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Fintech is Coming

I recently was invited to participate in a conference in NYC covering the burgeoning yet still nascent Fintech industry, which is essentially comprised of non-bank lenders emphasizing technology in their business strategy.   The conference was organized by a group called Lendit, and this was their 3rd annual such event.  I was told that attendance approximated 2,500, which was up from 800 last year and 300 the year prior.   I was there to moderate a panel that was comprised of the founders of five Fintech mortgage finance companies, all aiming to disintermediate the more established non-tech channels, each with a focus upon a niche of the industry from which they hope to grow.

Immediately prior to my panel, former U.S. Treasury Secretary Larry Summers gave a keynote address that I decided to sit in on.  I’ll admit to not being a huge fan of Dr. Summers, but did find it interesting that an establishment figure such as he was there at such an anti-establishment event.  It turns out that he is a board member of Lending Club, one of the leading pioneering companies in the Fintech world.  His remarks were basically an attack on establishment finance (aka:  Commercial Banking).  He pointed out that traditional finance was not serving society in any way: they are not extending credit broadly enough, not producing suitable returns to their stockholders, their use of deposit insurance has cost society deeply in what has been a recurring cycle of bailout, and they offer no return for their depositors. He pointed out that Finance, as an industry, should exist to benefit society – which is true but seems like such a novel concept today.  Example after example of financial innovation in the past few decades has been introduced to benefit a small group of intermediaries at the expense of the broader public, he claimed, quoting Paul Volcker as saying that the ATM was the last industry innovation of value to society.  He explained that information is at the root of finance, and that firms that can properly utilize technology in finance will make the best use of that information to benefit both investors and borrowers alike.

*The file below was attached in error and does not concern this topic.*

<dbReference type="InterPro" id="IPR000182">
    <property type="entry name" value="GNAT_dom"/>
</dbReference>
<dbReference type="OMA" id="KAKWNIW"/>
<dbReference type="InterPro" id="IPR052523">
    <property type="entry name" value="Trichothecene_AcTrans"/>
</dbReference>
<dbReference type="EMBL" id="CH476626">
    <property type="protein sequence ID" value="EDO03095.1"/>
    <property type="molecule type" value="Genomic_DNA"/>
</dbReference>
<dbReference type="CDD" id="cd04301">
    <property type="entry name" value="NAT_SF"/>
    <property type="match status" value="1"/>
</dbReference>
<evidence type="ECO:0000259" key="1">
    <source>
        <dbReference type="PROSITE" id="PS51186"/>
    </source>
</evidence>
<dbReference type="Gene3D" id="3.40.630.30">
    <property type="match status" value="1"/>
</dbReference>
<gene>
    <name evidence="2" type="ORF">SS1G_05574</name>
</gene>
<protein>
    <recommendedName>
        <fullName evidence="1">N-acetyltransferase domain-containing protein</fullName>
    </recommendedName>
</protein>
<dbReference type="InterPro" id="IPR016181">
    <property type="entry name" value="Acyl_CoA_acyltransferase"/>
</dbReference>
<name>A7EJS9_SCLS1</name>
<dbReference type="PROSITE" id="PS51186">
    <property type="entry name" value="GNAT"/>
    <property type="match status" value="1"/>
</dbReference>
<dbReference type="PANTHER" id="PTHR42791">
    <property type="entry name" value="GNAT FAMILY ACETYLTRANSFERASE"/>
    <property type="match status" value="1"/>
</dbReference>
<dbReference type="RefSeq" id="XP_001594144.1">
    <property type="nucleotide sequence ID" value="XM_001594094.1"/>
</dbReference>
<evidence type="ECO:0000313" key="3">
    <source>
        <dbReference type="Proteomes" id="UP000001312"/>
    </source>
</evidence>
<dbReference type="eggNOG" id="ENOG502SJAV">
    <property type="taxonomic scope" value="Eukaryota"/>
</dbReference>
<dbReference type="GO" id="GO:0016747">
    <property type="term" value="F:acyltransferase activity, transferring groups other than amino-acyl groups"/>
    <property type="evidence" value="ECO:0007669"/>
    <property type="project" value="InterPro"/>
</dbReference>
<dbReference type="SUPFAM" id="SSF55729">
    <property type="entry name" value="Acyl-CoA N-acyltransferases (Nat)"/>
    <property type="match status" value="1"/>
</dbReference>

I agree with Dr. Summers.  I had thought that with the advent of securitization-based lending in the 1980’s and 1990’s, combined with the introduction of insured money market checking accounts, banks would largely become obsolete, or at least lose their prominence.  However, the repeal of Glass-Steagall by the Clinton Administration extended the period of bank-dominated finance.  Summers explained that in life things take longer to happen than anyone thought they should, and then, all of a sudden, they happen faster than anyone thought they could.  I came away from the Fintech conference with a combination of excitement for the future of finance and some degree of trepidation that many of the first crop of companies might crash and burn.

Technology will ultimately make a huge contribution to finance:  taking out the friction cost of intermediation and helping to allocate capital efficiently. Data will lead to better credit decisions and more accurate capital allocation.  As power shifts generationally to a group who has never been inside of a bank or even met a teller, or transacted in any way other than via a computer, Fintech will seize the day from banks.  The future is coming and it will be damn exciting.

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